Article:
The Rise Of Mass Culture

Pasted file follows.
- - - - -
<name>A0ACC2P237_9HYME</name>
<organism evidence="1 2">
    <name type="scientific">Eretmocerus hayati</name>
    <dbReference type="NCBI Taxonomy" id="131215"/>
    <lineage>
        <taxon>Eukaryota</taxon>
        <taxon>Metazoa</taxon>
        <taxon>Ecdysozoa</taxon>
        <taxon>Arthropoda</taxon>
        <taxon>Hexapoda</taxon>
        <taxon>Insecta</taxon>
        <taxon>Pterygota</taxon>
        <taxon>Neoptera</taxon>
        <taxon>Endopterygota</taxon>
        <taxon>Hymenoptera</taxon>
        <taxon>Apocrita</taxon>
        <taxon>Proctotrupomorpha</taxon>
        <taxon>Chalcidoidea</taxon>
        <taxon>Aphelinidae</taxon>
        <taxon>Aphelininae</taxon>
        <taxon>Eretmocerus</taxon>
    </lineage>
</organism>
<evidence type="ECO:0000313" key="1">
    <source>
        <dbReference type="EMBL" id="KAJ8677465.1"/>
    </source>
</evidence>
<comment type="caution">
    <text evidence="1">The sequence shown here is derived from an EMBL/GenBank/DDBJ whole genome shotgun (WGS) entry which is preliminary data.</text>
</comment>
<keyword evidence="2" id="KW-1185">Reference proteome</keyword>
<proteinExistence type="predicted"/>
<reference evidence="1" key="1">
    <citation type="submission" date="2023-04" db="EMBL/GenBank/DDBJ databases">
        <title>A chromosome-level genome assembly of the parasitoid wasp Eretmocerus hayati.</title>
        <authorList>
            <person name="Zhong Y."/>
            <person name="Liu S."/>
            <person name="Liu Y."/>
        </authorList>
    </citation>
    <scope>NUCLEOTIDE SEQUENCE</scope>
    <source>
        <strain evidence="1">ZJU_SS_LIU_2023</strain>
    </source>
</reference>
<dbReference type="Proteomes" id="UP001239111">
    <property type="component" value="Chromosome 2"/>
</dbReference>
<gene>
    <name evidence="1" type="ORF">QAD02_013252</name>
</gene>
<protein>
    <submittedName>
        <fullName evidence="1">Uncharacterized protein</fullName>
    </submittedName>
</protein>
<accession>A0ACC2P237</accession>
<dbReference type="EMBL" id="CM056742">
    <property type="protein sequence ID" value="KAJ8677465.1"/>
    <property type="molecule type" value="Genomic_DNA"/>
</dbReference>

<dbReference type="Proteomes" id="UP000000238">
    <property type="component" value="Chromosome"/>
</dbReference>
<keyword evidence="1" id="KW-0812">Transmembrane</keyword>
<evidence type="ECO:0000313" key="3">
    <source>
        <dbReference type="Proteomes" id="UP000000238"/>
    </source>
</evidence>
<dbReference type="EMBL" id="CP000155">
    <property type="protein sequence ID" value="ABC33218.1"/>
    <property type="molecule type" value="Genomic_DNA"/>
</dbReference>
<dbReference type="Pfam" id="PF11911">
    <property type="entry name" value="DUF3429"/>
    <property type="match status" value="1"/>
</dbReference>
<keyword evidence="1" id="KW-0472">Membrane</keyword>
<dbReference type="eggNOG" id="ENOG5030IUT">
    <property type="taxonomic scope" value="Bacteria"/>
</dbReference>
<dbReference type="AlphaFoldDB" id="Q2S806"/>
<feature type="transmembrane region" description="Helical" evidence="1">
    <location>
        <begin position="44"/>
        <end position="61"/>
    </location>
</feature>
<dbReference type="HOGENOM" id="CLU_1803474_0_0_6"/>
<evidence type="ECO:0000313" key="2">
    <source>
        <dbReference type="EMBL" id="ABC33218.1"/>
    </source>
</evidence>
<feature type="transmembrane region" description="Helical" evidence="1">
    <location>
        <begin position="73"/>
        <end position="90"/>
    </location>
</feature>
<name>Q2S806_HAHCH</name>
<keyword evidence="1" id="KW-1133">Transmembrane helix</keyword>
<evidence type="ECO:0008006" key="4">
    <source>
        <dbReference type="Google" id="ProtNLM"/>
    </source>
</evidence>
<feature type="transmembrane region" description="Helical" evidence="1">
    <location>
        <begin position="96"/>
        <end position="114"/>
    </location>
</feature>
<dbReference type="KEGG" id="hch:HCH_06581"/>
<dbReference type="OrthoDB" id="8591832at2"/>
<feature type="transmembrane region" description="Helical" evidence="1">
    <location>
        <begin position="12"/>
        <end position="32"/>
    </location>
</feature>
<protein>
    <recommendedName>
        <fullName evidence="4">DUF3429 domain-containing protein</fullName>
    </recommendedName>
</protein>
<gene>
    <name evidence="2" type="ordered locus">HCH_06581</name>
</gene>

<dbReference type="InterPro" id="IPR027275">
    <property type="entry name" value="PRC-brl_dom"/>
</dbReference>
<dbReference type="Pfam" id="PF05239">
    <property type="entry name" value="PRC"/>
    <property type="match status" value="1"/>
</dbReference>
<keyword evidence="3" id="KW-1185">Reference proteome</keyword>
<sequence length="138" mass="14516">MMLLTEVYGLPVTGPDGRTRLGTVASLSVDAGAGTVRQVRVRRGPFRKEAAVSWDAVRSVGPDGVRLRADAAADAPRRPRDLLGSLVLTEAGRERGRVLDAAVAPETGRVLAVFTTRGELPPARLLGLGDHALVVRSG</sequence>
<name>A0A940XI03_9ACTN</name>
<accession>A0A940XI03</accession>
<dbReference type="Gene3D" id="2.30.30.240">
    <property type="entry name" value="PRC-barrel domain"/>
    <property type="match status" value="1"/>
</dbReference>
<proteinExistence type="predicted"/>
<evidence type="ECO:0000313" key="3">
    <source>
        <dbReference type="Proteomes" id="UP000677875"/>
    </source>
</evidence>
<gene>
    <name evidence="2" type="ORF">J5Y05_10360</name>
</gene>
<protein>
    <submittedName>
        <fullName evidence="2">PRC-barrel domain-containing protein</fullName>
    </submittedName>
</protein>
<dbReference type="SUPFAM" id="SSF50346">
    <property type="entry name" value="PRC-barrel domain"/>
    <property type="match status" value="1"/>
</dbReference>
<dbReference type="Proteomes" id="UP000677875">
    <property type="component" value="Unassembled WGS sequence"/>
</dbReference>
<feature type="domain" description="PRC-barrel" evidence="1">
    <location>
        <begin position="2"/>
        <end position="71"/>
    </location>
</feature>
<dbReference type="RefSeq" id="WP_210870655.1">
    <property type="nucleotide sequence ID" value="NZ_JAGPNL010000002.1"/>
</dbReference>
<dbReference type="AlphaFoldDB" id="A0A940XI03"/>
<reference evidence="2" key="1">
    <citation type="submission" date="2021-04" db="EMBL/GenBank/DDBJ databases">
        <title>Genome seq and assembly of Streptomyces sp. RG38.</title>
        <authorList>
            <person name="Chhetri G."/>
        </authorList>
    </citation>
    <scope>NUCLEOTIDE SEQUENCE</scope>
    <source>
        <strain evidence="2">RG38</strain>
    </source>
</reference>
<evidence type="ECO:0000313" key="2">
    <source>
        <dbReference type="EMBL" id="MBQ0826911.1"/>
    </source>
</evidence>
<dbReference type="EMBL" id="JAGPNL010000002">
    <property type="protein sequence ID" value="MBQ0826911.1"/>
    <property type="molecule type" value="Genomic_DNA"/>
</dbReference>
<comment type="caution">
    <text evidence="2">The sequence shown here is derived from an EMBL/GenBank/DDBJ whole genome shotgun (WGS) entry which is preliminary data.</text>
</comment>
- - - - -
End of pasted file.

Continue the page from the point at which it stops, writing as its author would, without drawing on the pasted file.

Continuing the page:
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The rise of mass culture in the United States is a relatively recent phenomenon related to industrialization, changes to the government of businesses, changed the structure of society, and the development of consumer culture. Defining mass culture, however, is far from straightforward. In large part, it may be understood as arising from the culmination of ideas and experiences shared by large numbers of people. Sources that contribute to mass culture include newspapers, works of literature, music, film, and art. On the other hand, mass culture and its rise may also be understood as a response to changes in technology and the way that people spend time. The first thing to note is that before advent of mass culture, the social and cultural defined high culture using the proper forms of cultural expression. The elite used the control of the access to this culture to define in-group identification and signal cultural cues that were to be picked up and mimicked by the lower classes. The monopoly on cultural expression changed with the advent of the mass production of goods. These goods became affordable owing to the sheer scale of their manufacture and the necessity to create awareness of the production surplus means of communication on a scale that had not happened in human history. The rise of mass culture was also made possible by the sprawl of societies as nations transitioned from predominantly agrarian societies to ones based on manufacturing and service. This
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